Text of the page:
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Amira Elghawaby is a human rights advocate and writer based in Ottawa

It was a moment of utmost irony.

Just as people began to react to premier-designate François Legault’s musings that he’d essentially run roughshod over Charter rights by invoking the notwithstanding clause, the Quebec Court of Appeal weighed in on a related issue.

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If only Mr. Legault and his supporters would heed the Court’s conclusions.

The very attitudes that continue to inform the political class in Quebec – that somehow a headscarf or a kippa, or a turban are a blight on the landscape of its public institutions – were unequivocally dismissed by the decision in the case of Rania El-Alloul.

Ms. El-Alloul’s experience in a Quebec courtroom back in 2015 justifiably garnered headlines. During a court appearance, the presiding judge made untenable comments about her headscarf. “In my opinion, you are not suitably dressed,” Quebec Court Justice Eliana Marengo told Ms. El-Alloul. “Decorum is important. Hats and sunglasses, for example, are not allowed. And I don’t see why scarves on the head would be either.”

Ms. El-Alloul refused to remove it and eventually challenged the judge’s treatment, an action that culminated in Wednesday’s decision.

The Court of Appeal made it clear that it was indeed wrong for Justice Marengo to discriminate against Ms. El-Alloul and prevent her from accessing the courts; that anyone with a sincerely held religious belief was within their rights to freely express their faith.

“Freedom of conscience and religion - which entails both the right to hold religious beliefs and the right to act upon these beliefs - does not disappear or change when the concerned individual is dealing with courts,” reads the ruling. Echoing a 2015 Supreme Court decision tackling similar tensions, the judgement goes on to point out that “freedom of religious expression does not stop at the door of a courtroom.” Or, presumably, at the door of any institution.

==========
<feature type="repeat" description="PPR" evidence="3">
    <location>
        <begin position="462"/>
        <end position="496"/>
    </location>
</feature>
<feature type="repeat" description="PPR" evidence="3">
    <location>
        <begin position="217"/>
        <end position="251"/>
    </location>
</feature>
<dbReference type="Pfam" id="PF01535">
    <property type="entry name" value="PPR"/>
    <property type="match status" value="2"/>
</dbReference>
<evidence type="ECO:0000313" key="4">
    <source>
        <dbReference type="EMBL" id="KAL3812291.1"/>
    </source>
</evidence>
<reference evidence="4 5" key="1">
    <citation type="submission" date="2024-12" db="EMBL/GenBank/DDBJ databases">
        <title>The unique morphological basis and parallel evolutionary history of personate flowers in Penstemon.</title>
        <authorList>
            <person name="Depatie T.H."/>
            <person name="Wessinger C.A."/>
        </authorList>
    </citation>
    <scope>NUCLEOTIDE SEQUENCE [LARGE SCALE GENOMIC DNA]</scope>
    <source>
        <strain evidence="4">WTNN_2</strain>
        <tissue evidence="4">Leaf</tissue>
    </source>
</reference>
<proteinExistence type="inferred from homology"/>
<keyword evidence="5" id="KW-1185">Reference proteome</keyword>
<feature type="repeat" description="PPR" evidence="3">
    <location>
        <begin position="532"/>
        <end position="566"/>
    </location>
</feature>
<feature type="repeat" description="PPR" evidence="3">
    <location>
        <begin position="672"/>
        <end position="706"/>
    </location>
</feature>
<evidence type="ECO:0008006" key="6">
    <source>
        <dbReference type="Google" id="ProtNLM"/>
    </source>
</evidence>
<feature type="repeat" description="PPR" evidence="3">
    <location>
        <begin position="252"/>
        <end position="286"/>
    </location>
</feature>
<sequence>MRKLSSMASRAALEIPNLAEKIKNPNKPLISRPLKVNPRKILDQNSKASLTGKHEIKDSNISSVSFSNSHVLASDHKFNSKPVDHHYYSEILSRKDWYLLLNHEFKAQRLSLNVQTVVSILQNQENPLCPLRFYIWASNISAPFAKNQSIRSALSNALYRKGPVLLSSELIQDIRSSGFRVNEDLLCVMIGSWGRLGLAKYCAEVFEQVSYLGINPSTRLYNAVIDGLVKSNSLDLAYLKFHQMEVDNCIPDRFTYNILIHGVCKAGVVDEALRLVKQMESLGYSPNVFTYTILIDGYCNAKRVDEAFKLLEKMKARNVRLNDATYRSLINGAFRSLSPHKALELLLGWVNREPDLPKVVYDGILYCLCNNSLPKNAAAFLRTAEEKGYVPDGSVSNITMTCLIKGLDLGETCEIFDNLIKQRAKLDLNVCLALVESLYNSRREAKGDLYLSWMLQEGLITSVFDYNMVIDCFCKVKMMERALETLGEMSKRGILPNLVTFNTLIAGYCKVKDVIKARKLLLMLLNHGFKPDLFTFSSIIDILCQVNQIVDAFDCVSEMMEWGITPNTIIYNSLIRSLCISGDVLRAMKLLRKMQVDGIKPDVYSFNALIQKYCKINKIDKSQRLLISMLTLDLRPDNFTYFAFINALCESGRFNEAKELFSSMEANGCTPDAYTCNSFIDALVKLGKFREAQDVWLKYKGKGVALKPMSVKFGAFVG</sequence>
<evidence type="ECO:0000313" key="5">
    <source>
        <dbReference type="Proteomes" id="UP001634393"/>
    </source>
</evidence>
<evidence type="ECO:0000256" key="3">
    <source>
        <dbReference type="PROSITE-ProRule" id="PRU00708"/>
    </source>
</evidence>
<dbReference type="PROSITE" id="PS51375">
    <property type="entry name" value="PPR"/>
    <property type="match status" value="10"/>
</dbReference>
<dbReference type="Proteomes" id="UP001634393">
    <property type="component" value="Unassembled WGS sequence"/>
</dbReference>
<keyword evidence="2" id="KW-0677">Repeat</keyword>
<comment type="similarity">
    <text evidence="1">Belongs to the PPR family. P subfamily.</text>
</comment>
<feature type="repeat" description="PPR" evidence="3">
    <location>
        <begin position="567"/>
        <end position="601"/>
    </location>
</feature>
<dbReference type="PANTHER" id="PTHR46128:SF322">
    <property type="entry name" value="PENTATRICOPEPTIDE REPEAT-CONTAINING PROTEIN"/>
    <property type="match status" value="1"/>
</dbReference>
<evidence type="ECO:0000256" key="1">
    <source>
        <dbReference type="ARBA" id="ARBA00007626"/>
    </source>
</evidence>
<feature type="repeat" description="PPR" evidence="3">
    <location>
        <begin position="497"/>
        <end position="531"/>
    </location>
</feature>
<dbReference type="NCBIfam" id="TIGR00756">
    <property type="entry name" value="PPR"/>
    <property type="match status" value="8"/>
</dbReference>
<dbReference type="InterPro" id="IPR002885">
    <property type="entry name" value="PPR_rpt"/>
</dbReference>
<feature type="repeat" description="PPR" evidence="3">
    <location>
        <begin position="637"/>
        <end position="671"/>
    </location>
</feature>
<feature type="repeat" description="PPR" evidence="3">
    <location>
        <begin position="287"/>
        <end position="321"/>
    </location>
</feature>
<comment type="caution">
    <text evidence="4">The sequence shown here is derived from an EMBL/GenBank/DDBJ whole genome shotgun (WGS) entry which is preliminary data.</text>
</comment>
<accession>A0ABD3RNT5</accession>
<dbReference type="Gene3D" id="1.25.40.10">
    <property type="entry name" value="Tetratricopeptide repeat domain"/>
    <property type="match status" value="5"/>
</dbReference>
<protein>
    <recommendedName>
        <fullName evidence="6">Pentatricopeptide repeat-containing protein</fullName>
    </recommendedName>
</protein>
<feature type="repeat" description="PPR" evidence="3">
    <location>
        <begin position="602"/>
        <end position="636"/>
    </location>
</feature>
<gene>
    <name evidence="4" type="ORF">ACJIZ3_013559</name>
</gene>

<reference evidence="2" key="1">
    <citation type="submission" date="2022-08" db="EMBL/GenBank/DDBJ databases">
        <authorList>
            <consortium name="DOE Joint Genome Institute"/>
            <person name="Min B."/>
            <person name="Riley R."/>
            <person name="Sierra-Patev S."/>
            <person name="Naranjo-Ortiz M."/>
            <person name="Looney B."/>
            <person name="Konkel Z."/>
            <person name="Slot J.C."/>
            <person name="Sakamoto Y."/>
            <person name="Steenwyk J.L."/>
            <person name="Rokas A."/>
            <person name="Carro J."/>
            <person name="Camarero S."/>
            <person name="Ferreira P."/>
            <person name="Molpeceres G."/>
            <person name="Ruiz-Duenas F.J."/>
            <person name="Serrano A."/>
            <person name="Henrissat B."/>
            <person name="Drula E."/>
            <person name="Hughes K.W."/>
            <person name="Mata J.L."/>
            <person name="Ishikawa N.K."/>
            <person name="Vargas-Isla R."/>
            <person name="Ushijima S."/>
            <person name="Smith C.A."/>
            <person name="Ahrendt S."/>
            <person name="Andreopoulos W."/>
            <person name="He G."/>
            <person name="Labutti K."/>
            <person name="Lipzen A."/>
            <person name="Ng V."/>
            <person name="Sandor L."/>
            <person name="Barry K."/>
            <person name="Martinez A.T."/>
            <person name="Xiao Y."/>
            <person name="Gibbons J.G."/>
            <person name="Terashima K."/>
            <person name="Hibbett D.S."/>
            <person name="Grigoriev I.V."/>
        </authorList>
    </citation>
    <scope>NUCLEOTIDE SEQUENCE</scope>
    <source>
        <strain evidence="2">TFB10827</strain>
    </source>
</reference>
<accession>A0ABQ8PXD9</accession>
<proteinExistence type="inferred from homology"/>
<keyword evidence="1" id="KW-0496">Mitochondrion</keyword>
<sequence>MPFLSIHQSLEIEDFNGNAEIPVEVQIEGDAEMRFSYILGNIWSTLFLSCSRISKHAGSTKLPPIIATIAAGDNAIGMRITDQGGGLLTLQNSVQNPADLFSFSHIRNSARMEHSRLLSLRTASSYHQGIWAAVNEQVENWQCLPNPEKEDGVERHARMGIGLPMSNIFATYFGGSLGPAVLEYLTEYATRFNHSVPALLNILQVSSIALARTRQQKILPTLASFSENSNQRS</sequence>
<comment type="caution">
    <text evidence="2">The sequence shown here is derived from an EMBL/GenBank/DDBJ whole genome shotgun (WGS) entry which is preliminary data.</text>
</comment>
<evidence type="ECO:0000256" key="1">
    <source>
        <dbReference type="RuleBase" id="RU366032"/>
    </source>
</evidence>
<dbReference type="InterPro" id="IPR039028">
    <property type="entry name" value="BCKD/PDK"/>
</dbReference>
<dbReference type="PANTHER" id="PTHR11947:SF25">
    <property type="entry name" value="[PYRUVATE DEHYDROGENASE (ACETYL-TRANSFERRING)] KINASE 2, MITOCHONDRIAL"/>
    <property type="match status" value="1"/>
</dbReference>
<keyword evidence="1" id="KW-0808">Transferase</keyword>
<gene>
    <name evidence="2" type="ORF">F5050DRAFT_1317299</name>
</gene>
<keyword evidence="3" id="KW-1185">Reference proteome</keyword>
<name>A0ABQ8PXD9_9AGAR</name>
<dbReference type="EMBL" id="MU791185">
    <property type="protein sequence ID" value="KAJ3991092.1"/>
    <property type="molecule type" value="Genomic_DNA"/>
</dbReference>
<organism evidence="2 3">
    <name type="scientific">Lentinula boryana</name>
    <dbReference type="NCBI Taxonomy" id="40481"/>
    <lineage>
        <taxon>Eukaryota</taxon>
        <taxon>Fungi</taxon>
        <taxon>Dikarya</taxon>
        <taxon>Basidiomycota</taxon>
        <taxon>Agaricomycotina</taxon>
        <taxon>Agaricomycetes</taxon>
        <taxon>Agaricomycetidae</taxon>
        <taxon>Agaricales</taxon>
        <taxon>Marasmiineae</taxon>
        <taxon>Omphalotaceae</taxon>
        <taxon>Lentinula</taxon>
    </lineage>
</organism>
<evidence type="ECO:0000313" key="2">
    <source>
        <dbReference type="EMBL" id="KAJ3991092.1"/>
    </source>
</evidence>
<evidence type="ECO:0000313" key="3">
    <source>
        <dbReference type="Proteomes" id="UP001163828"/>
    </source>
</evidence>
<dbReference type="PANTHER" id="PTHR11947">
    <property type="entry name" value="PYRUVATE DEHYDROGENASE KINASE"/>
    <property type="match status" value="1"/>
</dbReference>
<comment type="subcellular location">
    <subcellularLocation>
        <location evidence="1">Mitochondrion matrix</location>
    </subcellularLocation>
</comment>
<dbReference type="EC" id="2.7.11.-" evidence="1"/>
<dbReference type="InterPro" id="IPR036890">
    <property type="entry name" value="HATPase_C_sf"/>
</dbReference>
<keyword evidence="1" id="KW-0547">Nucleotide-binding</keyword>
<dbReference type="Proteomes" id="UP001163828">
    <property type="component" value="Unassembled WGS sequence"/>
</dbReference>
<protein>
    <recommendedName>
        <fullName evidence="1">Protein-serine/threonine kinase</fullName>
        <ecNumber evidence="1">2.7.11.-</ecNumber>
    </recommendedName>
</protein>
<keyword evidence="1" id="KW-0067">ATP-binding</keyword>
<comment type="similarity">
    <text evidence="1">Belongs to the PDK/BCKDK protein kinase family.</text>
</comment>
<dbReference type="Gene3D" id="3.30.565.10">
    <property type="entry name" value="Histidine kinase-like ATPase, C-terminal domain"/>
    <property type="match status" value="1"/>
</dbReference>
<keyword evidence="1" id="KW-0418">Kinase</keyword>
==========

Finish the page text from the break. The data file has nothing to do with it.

Yet, here we are again. Religious minority communities in Quebec are bracing for the harmful discourse around whether or not they can fully participate in society as equal citizens. Mr. Legault says he will invoke the notwithstanding clause to override the Charter so that his government can ban civil servants in positions of authority from wearing religious symbols. Never mind that preventing people from contributing positively as teachers, judges, police officers, or in other public capacities, is completely antithetical to the whole notion of integration. Such a notion encourages everyone, whether newly arrived immigrants, or long-time residents, to fully embrace the society they live in. What better sign of “integration” than seeking to serve the public good?

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A recent academic study titled Belonging: Feelings Of Attachment And Acceptance Among Immigrants In Canada demonstrates that when first and second generation immigrants feel accepted by society, they are that much more likely to become civically engaged. Instead of encouraging that, why give more weight to closed-minded people who seem to want to bully others into invisibility?

"Clearly, a person in a position of authority can’t serve God and the state at the same time,” opined Nathalie Roy, a former journalist, lawyer and current Member of the National Assembly in Mr. Legault’s Coalition Avenir Québec. Yet the CAQ blocked a motion last year to remove the crucifix that continues to hang in the province’s National Assembly.

This divisive and hypocritical rhetoric continues to negatively impact people in a variety of ways. Several Muslims running in this past provincial election faced blatant racism and Islamophobia. One candidate in Quebec City had to limit his campaigning after a poster of him was shot at and after receiving death threats. Two women were filmed as they vandalized the campaign poster of another candidate who wears a headscarf.

Muslim, Jewish, Sikh and other minority communities in Quebec will once again be counting on each other, and on their allies, to unite against this latest effort to minimize, even erase, their presence. And one shouldn’t assume that such populist tendencies won’t emerge elsewhere in this country.

Ms. El-Alloul’s case therefore should remind all of us – not just Quebeckers - that even a little resistance can go a long way in asserting our human rights in the face of nonsensical discrimination.

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